One thing you’ll do as you approach a certain age
Is to take more notice of the ‘Family Notices’ page,
Though todays tabloid lacks yesteryears broadsheet heft
It’s a morbid pleasure checkin’ out who you know has left.
I like to read the morning paper before the afternoon
So one morn I ordered brunch and opened the Tribune;
The usual ho-hum news, more plague, pestilence and war,
Then I fell upon some news that shook me to my souls core.
The sweet mochaccino suddenly took on a sour taste,
The ever sunny tan faded as I sat staring, chalk faced,
For there, amongst the fine print writ bold in gothic font
Was news of a loss so heavy I dropped my damn croissant!
My old Deputy Headmaster of dear Hagleigh High- dead?
I raised my trembling hands up to hold my shaking head,
I thought of the lessons that Bertie had dutifully imparted,
How his role as leader was never less than whole-hearted.
I recalled the angles and planes of that indomitable face,
All those deep-seared lifelong lessons time cannot erase…
My concerned wife said I appeared to be the picture of grief,
She handed me some tissue, which I took with tearful relief.
The old Alma Mater had supplied a glowing obituary
For one most considered Hagleigh’s highest luminary,
The tale they told of this sainted man of the highest order
Compelled me to compile my thoughts on the Tribunes border.
In my day, at Hagleigh High the most I hoped to achieve
Was to gain School Certificate and honourably leave,
Unfortunately, to gain this certificate one had to pass
Both English and Mathematics- a step too far for me, alas.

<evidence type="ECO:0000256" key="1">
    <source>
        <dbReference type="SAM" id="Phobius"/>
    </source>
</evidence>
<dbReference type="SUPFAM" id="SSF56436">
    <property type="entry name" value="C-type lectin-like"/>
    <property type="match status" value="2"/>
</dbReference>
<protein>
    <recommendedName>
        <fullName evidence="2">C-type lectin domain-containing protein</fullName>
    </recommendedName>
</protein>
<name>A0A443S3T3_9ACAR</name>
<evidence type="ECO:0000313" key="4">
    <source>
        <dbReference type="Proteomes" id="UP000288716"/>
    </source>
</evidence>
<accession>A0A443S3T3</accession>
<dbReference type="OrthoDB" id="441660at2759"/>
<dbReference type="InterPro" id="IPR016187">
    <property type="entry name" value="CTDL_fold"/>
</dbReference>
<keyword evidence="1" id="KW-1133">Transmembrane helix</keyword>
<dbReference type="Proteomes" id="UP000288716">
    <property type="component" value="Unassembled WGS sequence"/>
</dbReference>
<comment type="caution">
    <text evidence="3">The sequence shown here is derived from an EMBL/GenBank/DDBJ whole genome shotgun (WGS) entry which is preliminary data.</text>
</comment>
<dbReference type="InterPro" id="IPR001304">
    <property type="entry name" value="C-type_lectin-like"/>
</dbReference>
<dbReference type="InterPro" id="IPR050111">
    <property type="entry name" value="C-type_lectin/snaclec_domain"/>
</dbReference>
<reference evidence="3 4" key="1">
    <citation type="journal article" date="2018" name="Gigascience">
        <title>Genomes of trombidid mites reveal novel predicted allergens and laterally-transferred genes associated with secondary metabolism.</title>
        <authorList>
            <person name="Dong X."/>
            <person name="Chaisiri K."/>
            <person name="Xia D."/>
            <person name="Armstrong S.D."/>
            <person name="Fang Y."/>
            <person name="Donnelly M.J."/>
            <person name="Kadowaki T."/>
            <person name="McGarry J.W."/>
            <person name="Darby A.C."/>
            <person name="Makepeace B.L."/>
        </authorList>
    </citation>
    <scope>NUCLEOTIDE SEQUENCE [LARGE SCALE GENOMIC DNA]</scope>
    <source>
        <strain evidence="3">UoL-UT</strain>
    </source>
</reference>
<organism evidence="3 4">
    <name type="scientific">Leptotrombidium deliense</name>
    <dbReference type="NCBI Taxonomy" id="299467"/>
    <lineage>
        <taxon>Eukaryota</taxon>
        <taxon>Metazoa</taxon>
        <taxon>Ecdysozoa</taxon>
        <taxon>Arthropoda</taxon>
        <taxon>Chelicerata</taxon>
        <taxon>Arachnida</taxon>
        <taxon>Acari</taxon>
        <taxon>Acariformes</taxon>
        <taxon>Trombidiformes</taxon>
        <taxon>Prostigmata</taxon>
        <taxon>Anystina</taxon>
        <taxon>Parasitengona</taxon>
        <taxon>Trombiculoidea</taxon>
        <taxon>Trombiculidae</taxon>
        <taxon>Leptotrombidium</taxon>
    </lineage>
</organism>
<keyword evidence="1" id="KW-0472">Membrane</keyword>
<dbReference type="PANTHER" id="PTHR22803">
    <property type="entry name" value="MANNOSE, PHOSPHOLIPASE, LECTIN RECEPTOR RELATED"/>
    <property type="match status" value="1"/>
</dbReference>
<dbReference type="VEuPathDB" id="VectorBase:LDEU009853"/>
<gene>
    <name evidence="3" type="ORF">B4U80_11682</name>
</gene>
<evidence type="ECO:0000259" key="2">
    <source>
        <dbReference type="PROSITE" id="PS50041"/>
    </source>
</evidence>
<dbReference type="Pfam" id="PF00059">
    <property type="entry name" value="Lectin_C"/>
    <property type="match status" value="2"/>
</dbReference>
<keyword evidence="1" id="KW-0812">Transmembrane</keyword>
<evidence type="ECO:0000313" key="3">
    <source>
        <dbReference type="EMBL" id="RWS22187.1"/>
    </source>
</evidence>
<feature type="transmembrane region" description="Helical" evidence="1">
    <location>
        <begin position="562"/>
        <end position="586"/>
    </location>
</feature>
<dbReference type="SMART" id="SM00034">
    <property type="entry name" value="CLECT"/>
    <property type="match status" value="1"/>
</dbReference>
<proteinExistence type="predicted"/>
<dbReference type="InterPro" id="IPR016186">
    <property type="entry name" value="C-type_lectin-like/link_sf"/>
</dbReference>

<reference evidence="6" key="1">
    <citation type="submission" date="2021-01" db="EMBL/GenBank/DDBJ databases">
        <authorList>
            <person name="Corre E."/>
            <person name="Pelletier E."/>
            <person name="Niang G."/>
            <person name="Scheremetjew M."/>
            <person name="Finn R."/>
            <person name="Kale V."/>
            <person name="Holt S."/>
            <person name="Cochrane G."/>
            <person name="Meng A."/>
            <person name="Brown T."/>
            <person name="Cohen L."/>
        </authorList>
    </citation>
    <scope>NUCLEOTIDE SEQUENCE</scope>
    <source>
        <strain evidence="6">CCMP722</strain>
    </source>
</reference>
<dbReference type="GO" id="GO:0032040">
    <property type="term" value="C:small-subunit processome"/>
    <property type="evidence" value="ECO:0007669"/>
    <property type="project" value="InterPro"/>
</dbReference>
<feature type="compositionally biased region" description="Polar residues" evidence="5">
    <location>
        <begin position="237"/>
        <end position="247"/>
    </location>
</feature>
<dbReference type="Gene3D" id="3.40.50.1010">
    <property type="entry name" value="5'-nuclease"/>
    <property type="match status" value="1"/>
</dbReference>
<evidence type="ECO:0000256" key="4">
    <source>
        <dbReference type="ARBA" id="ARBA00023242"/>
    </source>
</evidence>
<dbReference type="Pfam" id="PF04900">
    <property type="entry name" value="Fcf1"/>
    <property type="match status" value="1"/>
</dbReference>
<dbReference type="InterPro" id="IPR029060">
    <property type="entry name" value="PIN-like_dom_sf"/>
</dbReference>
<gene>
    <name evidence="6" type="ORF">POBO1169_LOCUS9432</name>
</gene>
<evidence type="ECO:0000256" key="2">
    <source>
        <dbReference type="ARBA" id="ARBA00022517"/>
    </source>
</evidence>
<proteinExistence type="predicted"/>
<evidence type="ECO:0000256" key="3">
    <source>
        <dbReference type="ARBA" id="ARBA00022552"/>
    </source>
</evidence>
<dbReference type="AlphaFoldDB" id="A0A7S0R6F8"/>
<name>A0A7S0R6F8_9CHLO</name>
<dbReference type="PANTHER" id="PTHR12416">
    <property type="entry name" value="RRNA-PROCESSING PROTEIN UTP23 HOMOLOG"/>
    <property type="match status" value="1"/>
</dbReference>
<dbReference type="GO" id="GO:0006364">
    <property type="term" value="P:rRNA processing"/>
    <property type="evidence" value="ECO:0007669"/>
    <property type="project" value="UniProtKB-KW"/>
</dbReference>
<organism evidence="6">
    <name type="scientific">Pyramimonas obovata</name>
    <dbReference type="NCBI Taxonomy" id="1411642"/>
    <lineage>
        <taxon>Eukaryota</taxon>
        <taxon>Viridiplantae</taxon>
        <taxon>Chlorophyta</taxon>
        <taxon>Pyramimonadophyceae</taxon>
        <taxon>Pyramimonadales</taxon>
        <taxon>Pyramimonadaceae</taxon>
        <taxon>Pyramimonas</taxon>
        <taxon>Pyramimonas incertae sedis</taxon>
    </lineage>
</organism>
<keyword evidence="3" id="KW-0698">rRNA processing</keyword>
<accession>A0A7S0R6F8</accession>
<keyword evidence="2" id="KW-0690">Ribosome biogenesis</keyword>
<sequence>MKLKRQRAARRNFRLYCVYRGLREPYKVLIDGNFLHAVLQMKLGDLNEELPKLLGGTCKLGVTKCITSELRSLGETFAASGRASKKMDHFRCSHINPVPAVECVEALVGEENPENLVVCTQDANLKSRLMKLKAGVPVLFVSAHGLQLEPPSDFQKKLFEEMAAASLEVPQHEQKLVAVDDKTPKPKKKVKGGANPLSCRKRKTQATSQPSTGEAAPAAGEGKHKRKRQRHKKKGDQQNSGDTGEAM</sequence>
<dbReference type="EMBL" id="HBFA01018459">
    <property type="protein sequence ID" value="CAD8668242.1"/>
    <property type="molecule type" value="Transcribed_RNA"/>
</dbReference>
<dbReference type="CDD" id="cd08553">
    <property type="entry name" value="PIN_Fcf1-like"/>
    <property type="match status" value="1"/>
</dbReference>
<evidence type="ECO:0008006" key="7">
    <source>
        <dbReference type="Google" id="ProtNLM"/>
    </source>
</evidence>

To fail in either one meant one hadn’t made the grade,
You’d be cast off to the Armed Forces, or off to get a trade,
And the Deputy-Head taught my class Mathematics- of course!
One lousy week in his class saw him flogging this flagging horse.
I was made painfully aware I had deficiencies to overcome,
Not heeding screamed instructions? to him I’m deaf or dumb;
In my first month I knew mathematics could not be mastered
Thanks to a sneering confidence-sapping bat-crap crazy bastard.
I was left an an utter loss by Berties scrawlings on the board,
The answer I came up with was ‘shut up, pray to be ignored,’
Yet my English improbably improved with every word I wrote-
Penmanship forging ahead; I forged a most convincing sick note.
Pre-math class every morning you’d find me sitting, sweating
In the toilets, relieving myself of any chance of pants wetting,
Every other cubicle engaged by four-fifths of the Fifth Form,
Every coughing, wheezing weedy Kool kid smokin’ up a storm.
I do still recall those chill mornings, getting my knickers in a twist,
All I need is to roll the Rolex up, count the livid scars on my wrist.
So, to end my little bye bye Bertie story, I’m glad he’s gone to Glory,
But first, let’s hope, like me, he does three full years in Purgatory.